|Publication number||US20060032687 A1|
|Application number||US 11/197,023|
|Publication date||Feb 16, 2006|
|Filing date||Aug 4, 2005|
|Priority date||Aug 6, 2004|
|Also published as||US7350607, WO2006017704A2, WO2006017704A3|
|Publication number||11197023, 197023, US 2006/0032687 A1, US 2006/032687 A1, US 20060032687 A1, US 20060032687A1, US 2006032687 A1, US 2006032687A1, US-A1-20060032687, US-A1-2006032687, US2006/0032687A1, US2006/032687A1, US20060032687 A1, US20060032687A1, US2006032687 A1, US2006032687A1|
|Inventors||Sung Park, David Duncanson, John O'Fallon|
|Original Assignee||Park Sung K, Duncanson David E, O'fallon John M|
|Export Citation||BiBTeX, EndNote, RefMan|
|Patent Citations (32), Referenced by (10), Classifications (12), Legal Events (3)|
|External Links: USPTO, USPTO Assignment, Espacenet|
This application claims the benefit of U.S. Provisional Application No. 60/599,360, filed Aug. 6, 2004 and entitled “Electrical Power Generation,” which is incorporated by reference herein.
This invention relates to luggage and other personal, totable or wheeled containers for transporting personal effects.
Business travelers are frequently found in airports or other public spaces, hunting for available electrical power outlets to power or recharge portable electronic equipment, such as laptops, cell phones and the like, or hovering around such outlets waiting for rechargeable equipment to fully recharge, wasting otherwise useful time.
There is frequently a need for electrical power when such outlets are unavailable.
In several aspects, this invention features a wheeled suitcase, luggage or other personal, totable or wheeled containers for transporting personal effects, provided with an electrical generator coupled to at least one of its rolling wheels, either directly or indirectly, for transforming a portion of the energy supplied by the user in pulling or pushing the device into usable electrical energy.
According to one aspect of the invention, a wheeled transport device configured to be manually wheeled by a pedestrian user includes a main body defining a compartment therein for containing goods to be transported, a handle attached to the main body and manually graspable by the pedestrian user while walking, at least one wheel disposed at a lower end of the main body and secured to the body for rotation along a surface upon which the user is walking, and an electrical generator operably coupled to the wheel and configured to produce electrical energy as the user wheels the device along the surface.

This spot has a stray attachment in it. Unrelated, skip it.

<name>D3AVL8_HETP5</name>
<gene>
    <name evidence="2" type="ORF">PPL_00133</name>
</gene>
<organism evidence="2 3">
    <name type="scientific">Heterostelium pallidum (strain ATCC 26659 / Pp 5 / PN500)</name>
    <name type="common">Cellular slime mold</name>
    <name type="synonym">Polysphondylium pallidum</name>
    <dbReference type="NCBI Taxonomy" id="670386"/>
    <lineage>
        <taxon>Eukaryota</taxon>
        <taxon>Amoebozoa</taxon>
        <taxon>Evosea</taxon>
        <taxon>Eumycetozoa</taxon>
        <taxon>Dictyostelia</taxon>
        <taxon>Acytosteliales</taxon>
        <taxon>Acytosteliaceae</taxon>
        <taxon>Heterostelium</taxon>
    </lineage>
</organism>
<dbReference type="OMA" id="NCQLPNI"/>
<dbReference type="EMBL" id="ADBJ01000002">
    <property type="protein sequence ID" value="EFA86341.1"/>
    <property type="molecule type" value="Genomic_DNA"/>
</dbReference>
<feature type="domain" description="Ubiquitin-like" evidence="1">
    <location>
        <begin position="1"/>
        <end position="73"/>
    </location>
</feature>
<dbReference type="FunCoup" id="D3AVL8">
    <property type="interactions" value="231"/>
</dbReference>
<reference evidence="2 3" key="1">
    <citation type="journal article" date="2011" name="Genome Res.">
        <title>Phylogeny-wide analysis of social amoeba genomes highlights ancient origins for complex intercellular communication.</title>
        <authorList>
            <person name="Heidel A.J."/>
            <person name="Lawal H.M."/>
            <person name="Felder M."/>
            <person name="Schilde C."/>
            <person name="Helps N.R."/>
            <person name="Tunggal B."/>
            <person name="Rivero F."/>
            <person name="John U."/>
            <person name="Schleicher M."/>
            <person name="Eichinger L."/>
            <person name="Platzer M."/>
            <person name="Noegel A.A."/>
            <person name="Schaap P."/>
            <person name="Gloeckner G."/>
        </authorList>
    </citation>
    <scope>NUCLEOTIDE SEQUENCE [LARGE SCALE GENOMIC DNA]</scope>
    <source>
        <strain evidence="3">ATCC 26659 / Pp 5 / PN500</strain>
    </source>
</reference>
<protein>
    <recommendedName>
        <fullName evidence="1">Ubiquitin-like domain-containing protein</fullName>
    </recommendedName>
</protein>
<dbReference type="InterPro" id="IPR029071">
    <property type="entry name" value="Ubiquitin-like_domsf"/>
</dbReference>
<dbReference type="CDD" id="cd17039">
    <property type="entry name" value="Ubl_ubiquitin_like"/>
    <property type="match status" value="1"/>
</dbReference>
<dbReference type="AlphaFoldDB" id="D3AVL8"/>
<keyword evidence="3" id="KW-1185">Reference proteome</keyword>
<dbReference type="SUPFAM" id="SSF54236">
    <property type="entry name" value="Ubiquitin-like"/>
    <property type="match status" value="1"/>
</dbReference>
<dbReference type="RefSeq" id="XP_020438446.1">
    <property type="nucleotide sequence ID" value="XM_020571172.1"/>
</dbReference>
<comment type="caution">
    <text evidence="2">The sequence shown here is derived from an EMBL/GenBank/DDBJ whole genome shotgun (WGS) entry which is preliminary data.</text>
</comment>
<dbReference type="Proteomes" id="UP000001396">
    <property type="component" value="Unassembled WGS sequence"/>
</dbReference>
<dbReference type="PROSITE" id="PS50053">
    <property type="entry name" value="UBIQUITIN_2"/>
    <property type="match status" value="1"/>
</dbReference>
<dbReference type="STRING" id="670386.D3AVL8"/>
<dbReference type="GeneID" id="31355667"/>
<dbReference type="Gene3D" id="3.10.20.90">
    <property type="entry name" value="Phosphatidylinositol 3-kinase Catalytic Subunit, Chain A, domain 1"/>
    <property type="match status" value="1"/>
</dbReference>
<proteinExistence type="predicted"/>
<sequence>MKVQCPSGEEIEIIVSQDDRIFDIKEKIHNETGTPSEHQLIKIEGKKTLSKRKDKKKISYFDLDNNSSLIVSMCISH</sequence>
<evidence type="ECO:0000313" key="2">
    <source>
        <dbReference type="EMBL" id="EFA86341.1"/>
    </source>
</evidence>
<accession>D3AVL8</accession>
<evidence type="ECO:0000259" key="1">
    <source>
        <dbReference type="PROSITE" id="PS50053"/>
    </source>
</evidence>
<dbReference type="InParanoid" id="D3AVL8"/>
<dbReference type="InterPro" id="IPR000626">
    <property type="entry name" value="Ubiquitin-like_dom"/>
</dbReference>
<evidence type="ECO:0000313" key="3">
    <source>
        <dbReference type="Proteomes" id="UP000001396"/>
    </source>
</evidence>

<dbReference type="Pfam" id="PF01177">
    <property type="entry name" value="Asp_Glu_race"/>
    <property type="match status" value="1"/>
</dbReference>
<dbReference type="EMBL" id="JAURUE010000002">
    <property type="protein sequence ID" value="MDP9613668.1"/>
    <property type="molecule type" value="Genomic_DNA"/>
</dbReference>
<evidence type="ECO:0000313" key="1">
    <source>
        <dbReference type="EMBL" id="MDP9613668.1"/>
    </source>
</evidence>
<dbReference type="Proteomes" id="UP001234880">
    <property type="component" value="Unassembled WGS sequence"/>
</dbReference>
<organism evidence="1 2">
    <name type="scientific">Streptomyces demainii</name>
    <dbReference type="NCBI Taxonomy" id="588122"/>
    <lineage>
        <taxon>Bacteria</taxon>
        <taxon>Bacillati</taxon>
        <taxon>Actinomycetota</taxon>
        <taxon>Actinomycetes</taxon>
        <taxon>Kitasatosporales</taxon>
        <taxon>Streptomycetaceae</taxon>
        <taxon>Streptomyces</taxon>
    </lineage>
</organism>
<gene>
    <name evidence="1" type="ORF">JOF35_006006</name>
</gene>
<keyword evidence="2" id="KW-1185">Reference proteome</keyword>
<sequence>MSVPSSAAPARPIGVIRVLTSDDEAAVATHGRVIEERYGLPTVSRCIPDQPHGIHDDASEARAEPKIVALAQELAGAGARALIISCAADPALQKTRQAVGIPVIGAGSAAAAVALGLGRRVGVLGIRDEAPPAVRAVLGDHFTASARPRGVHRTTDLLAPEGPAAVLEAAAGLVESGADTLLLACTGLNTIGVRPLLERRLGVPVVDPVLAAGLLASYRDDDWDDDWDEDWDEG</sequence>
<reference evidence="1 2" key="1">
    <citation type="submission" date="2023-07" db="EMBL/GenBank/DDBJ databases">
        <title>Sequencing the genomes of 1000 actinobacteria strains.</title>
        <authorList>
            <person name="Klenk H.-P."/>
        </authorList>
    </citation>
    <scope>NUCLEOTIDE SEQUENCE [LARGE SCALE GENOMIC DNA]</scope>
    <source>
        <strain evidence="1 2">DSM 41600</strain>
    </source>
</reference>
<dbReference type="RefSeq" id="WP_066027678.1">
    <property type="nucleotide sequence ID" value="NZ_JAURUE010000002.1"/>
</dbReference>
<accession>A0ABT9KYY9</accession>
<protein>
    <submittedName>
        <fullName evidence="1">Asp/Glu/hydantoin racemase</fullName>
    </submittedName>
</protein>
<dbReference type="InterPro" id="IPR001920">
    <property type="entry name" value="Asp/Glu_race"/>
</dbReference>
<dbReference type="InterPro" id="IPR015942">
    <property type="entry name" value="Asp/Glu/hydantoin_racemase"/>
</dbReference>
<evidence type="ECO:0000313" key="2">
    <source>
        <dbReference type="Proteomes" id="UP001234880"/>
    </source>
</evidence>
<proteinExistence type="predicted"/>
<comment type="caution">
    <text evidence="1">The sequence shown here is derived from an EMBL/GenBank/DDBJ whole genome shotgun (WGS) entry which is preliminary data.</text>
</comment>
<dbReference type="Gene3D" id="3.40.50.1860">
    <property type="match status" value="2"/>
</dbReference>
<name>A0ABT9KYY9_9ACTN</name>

In many embodiments, the device also includes an electrical power outlet secured to the main body, electrically connected to the generator, and exposed for connection of an electrically powered device by the user. In some cases the outlet is accessible from within the main body compartment, such as for plugging in luggage contents for charging.
In some cases, the device further includes a battery secured to the main body and electrically connected to the generator for storage of electrical energy from the generator.
In some configurations, the generator is operably coupled to the wheel by a flexible cable. In some other configurations, the generator contains an armature directly coupled to, and coaxial with, the wheel. In some instances, the generator is operably coupled to the wheel through a pair of engaged gears, or is driven by a roller directly engaging a surface of the wheel. In the latter case, the device may also include a spring biasing the roller against the wheel surface. Thus, the generator can be attached to the drive wheel in many ways, including but not limited to: a rigid axle that rotates with the wheel, a flexible shaft, a direct drive gear, or a wheel that runs directly from the rotating wheel of the transport device. Alternatively, the wheel itself may be configured as a generator, with the hub assembly of the wheel acting as the rotor of the generator and the outer revolving wheel the windings of the generator.